In 2019-2020 I had the pleasure of co-curating Pleasure at RMIT Gallery with colleagues Professor Julian Goddard and Helen Rayment.
The exhibition ran from 29 November to 7 March 2020, and I recall the fabulous opening night event with performances by many of the artists which was certainly a marker of the Before Times – before Covid. Now, at last, the Pleasure catalogue has been released! It has been a long time coming thanks to all manner of pandemic disruptions, but I am thrilled it has finally dropped and is available for readers.
In the online Pleasure catalogue, you can read my curatorial essay, which contextualises Pleasure within my academic research into hybridity and bodily disruptions.
Pleasure stands as one of the three exhibitions which draws on my doctorial research – alongside My Monster: The Human Animal Hybrid in 2018 (RMIT Gallery), and Future U (Co-curated with Associate professor Jonathan Duckworth) in 2021-2022 (RMIT Gallery).
One of the interesting challenges in presenting research to the world – especially a PhD which is a solitary endeavour – is in finding new ways the work can weave into other conversations and discussions, and morph into a fresh creative approach.
This is certainly the case in the exhibition Pleasure, which presents the work of a diverse group of artists who use the body to celebrate joy, humour, flamboyance and the outrageous. From decoration, embellishment and exaggeration to examinations of identity and beauty and its various interpretations, Pleasure explores how artists and designers have used the body as a personal, provocative and at times political canvas from the flamboyant 1980s to contemporary times.
As we examine in the catalogue essays, each curator brought a different perspective to the communal dialogue of the curatorial discussions and eventual rationale. As a researcher, writer and curator, I needed to evaluate how my work could sit in dialogue with other perspectives on the same theme. This is the joy of collaboration, and in Pleasure I feel we achieved what we set out to do. Pleasure is more than the individual perspectives, the exhibition lives as a vibrant reflection on the best of curatorial collaboration.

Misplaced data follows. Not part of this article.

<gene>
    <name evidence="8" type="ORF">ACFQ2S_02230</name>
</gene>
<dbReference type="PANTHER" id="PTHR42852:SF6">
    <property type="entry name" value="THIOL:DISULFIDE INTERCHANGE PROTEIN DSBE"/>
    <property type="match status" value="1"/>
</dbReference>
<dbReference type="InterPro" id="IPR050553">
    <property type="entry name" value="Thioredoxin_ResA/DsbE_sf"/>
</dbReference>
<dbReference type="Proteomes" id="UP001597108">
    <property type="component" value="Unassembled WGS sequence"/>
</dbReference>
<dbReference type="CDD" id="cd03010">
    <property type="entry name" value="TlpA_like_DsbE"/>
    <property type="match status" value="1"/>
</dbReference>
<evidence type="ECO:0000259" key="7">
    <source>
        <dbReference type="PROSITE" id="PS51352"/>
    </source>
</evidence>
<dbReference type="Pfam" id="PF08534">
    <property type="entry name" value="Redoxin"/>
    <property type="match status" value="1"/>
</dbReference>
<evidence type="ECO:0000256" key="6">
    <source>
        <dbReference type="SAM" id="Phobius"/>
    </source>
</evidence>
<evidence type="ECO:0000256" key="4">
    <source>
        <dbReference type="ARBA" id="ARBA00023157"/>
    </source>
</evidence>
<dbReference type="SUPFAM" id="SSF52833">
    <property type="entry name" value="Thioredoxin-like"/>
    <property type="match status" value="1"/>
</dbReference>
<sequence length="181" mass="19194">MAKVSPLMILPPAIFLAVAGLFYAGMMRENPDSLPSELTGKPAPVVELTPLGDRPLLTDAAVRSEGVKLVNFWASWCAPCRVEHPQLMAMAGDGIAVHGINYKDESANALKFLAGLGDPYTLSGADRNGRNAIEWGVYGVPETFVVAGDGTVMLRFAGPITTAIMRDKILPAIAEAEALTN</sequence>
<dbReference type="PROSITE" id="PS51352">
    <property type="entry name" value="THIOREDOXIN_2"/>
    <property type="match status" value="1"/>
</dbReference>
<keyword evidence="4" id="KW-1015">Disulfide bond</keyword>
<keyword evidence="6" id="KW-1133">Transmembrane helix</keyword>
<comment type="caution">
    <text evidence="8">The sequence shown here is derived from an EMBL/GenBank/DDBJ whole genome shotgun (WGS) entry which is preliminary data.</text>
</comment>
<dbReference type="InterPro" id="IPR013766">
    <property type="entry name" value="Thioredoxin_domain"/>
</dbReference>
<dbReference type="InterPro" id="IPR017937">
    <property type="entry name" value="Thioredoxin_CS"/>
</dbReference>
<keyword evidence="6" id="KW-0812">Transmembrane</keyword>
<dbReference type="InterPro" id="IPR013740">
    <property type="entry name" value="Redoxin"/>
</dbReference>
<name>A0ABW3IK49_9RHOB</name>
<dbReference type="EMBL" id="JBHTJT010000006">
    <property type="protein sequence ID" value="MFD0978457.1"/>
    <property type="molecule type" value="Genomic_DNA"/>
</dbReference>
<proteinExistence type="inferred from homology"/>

In Pleasure we are called on to question why we feel the way we do about our bodies and asked to defy the immediate – though hollow – pleasures found in the production and consumption of mass media, pornography and advertising.
The work presented in Pleasure by more than 35 artists challenges our ideas on what pleasure is, and how our bodies give, receive and broadcast pleasure. These works will lift spirits, evoke wonder, make us ponder, perhaps laugh and even flinch. They may be saucy, savvy, erotic and provocative – pleasure after all is a subjective joy.
Pleasure does not take itself seriously and offers a cacophony of resistance through multiple voices both introspective and bold. We invite you on a journey through diverse pleasures and frivolity, into an exuberant world view full of slippages, contradictions and minor perversities.
Delight and embrace. Read and enjoy the catalogue – be pleasured!
Main image caption: Gerwyn Davies, Bomb, 2017. Image courtesy of the artist.
Rose Agnew, Robyn Beeche, Holly Block, Queenie Bon Bon, Gavin Brown, Penny Byrne, Frances Cannon, Nicholas Chilvers, Keith W Clancy, Kate Clark, Ray Cook, Peter Ellis, Dita Gambiro, Gerwyn Davies, Kate Durham with Moira Finucane, Rhett D’Costa, William Eicholtz, Leah Emery, Tarryn Gill, Judith Glover, Gun Shy, Mella Jaarsma, Kate Just, Grace Lillian Lee, Ramesh Mario Nithiyendran, David McDiarmid, Louise Meuwissen, Misklectic, Mossy 333 & Misklectic, Ciara Murphy, John Pastoriza-Piñol, Robert Pearce, Mithu Sen, Laksmi Shitaresmi, Cop Shiva, Vipoo Srivilasa, TextaQueen, Christian Thompson, Peter Tully, Wayan Upadana, VERMIN with Jenny Bannister, Xylouris White, William Yang, Paul Yore, Ah Xian, Preston Zly.